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Be vigilant of how public companies spend their profits

Chick-Fil-A has been known to fund organizations some might deem inexcusable.
Illustration: Hailey Russell • The Sentry

don’t support companies with questionable morals

On Oct. 10, Reuters reported, “Uganda announced plans on Thursday for a bill that would impose the death penalty on homosexuals, saying the legislation would curb a rise in unnatural sex in the east African nation.  The bill—colloquially known as ‘Kill the Gays’ in Uganda—was nullified five years ago on a technicality and the government said it plans to resurrect it within weeks.” 

In the following days @sloppyposts tweeted information that linked the National Christian Foundation, incorrectly labeled the National Christian Organization, to the restaurant Chick-fil-A.  NCF has backed groups in Uganda that have actively lobbied for the bill. 

This connection is through the charitable organization WinShape Foundation that was created by Truett and Jeannette Cathy, the founders of Chick-fil-A.  This organization receives most of its funding from Chick-fil-A and has records of donating to the National Christian Foundation. 

The tweet ended with, “If you eat at Chick-fil-A, this is what your money goes to.”  It implies that anyone who supports Chick-fil-A indirectly supports legislation that makes homosexuality punishable by death.  

Consumers need to be aware of what their money is being used for once it is handed over to a corporation.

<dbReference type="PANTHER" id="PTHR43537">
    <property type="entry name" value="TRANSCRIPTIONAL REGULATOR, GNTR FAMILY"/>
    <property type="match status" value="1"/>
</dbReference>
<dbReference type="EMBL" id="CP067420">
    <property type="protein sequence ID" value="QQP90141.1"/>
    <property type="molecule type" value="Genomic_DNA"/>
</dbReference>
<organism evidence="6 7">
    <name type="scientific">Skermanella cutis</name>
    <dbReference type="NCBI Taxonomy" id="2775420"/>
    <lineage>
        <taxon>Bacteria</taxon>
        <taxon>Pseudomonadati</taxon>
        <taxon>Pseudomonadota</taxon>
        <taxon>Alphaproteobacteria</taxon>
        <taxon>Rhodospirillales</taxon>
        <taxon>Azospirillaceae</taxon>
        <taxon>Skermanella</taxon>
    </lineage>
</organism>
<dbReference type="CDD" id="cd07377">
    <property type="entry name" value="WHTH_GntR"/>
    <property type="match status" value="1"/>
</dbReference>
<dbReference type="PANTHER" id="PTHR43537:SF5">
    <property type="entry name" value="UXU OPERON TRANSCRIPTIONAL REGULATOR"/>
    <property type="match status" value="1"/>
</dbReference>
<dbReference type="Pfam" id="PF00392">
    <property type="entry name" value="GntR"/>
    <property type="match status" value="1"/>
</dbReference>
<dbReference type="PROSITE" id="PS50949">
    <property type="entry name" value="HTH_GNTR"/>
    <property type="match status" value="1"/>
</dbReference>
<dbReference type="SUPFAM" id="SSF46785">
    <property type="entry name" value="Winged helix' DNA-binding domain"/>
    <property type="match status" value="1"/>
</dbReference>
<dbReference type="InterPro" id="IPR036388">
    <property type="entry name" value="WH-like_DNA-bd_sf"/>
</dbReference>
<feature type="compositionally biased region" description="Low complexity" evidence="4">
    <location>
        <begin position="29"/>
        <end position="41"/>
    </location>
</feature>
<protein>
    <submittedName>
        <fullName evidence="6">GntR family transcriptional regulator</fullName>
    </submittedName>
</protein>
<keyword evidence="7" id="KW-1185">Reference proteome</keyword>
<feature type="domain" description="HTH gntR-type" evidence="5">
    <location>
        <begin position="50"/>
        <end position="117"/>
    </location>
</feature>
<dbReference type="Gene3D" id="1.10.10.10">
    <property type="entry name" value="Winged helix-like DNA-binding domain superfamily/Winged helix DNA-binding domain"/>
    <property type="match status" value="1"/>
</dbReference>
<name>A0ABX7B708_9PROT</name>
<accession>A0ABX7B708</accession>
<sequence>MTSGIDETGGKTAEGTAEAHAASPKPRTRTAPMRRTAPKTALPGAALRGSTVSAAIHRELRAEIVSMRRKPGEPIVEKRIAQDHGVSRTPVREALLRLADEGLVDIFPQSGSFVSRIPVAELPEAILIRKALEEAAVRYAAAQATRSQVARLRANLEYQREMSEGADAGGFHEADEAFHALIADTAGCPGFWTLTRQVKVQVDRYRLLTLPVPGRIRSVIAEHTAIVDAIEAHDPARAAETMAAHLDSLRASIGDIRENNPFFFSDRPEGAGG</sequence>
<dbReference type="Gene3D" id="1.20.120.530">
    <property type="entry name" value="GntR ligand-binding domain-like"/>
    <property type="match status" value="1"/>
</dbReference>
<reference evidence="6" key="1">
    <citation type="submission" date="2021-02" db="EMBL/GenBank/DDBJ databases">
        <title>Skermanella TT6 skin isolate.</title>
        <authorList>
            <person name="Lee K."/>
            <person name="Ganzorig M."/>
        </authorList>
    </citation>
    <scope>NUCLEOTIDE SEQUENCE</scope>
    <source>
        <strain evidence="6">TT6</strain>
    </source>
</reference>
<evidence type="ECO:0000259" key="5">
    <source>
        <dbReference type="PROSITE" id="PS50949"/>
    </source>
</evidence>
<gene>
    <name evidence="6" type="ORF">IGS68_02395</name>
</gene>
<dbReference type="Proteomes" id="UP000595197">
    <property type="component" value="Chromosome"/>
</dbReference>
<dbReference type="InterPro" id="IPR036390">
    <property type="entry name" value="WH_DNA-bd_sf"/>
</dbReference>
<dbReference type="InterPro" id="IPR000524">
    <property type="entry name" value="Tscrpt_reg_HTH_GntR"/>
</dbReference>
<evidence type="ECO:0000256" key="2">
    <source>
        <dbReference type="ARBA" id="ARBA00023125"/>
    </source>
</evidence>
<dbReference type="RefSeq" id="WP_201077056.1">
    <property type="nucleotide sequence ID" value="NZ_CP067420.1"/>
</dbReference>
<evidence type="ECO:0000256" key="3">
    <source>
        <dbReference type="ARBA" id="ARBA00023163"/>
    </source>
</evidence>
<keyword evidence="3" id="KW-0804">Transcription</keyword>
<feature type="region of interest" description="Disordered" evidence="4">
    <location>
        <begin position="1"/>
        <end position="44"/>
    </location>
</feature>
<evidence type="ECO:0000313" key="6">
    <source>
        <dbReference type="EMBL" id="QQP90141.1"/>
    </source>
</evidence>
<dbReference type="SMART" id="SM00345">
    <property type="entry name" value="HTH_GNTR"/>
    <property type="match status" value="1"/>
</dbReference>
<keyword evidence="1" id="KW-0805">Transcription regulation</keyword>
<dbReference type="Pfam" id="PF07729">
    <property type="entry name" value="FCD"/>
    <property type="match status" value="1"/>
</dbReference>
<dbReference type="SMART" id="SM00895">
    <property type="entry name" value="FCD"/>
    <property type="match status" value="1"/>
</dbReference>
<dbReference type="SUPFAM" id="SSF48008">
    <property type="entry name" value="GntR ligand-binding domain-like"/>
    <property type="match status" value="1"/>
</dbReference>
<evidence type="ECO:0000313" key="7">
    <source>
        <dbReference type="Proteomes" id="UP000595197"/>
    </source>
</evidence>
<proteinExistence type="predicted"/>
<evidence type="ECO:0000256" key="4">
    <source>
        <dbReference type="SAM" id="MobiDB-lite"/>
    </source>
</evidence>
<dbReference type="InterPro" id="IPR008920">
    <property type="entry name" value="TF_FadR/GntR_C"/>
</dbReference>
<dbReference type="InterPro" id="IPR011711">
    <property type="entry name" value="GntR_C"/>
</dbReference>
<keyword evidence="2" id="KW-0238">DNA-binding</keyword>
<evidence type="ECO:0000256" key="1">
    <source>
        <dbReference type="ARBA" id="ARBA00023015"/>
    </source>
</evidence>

Along with the buzz around Chick-fil-A, the video game development company Blizzard claimed headlines after banning the Hearthstone player Chung “Blitzchung” Ng Wai for a year and stripping him of his tournament winnings after he expressed support of human rights in Hong Kong during an interview.  Within 24 hours of the news breaking #boycottBlizzard was trending on Twitter and many Reddit users posted screenshots of their deleted accounts.    

Blizzard reported after the backlash that they were reducing Ng Wai’s ban to six months and would return his winnings. 

Avoiding organizations that are either corrupt, use their affluent standing to push morally questionable legislation, or are willing to support fascist governments for profits is not an easy task, but it is not impossible.  In the modern age, there are numerous watchdogs that keep the masses updated on a business’s activities. 

Instances like the examples above and many others over the years showcase why it is vital that people understand and care about how the money they spend in support of a business is then spent by that business.  The hard truth is that change cannot happen on an individual basis, not when these corporations move more money around than the average person can dream of.   

However, consumers are not powerless since businesses like Chick-fil-A and Blizzard rely on customers to buy their product.  Without revenue a business can’t stay open.  Profits are any product-based service’s Achilles’ heel.  Change can happen if people become picky with how they spend their money and only support businesses that share their values.   

Momentary wants and needs are not more important than human rights or the health of the planet. 

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